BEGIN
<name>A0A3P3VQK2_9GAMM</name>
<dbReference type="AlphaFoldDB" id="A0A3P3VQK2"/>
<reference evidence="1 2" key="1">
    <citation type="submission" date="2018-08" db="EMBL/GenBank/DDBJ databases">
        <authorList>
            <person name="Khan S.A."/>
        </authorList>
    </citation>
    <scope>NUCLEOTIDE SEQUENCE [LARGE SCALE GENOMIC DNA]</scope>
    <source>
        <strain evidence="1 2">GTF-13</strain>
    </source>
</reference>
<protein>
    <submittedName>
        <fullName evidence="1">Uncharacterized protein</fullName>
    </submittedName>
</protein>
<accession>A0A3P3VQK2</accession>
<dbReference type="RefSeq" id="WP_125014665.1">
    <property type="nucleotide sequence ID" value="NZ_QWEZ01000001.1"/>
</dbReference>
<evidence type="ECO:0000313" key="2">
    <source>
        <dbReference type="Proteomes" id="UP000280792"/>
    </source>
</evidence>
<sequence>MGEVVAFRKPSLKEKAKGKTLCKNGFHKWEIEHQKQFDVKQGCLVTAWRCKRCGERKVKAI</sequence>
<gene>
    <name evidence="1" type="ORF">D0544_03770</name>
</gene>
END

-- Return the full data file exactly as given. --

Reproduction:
<name>A0A3P3VQK2_9GAMM</name>
<dbReference type="AlphaFoldDB" id="A0A3P3VQK2"/>
<reference evidence="1 2" key="1">
    <citation type="submission" date="2018-08" db="EMBL/GenBank/DDBJ databases">
        <authorList>
            <person name="Khan S.A."/>
        </authorList>
    </citation>
    <scope>NUCLEOTIDE SEQUENCE [LARGE SCALE GENOMIC DNA]</scope>
    <source>
        <strain evidence="1 2">GTF-13</strain>
    </source>
</reference>
<protein>
    <submittedName>
        <fullName evidence="1">Uncharacterized protein</fullName>
    </submittedName>
</protein>
<accession>A0A3P3VQK2</accession>
<dbReference type="RefSeq" id="WP_125014665.1">
    <property type="nucleotide sequence ID" value="NZ_QWEZ01000001.1"/>
</dbReference>
<evidence type="ECO:0000313" key="2">
    <source>
        <dbReference type="Proteomes" id="UP000280792"/>
    </source>
</evidence>
<sequence>MGEVVAFRKPSLKEKAKGKTLCKNGFHKWEIEHQKQFDVKQGCLVTAWRCKRCGERKVKAI</sequence>
<gene>
    <name evidence="1" type="ORF">D0544_03770</name>
</gene>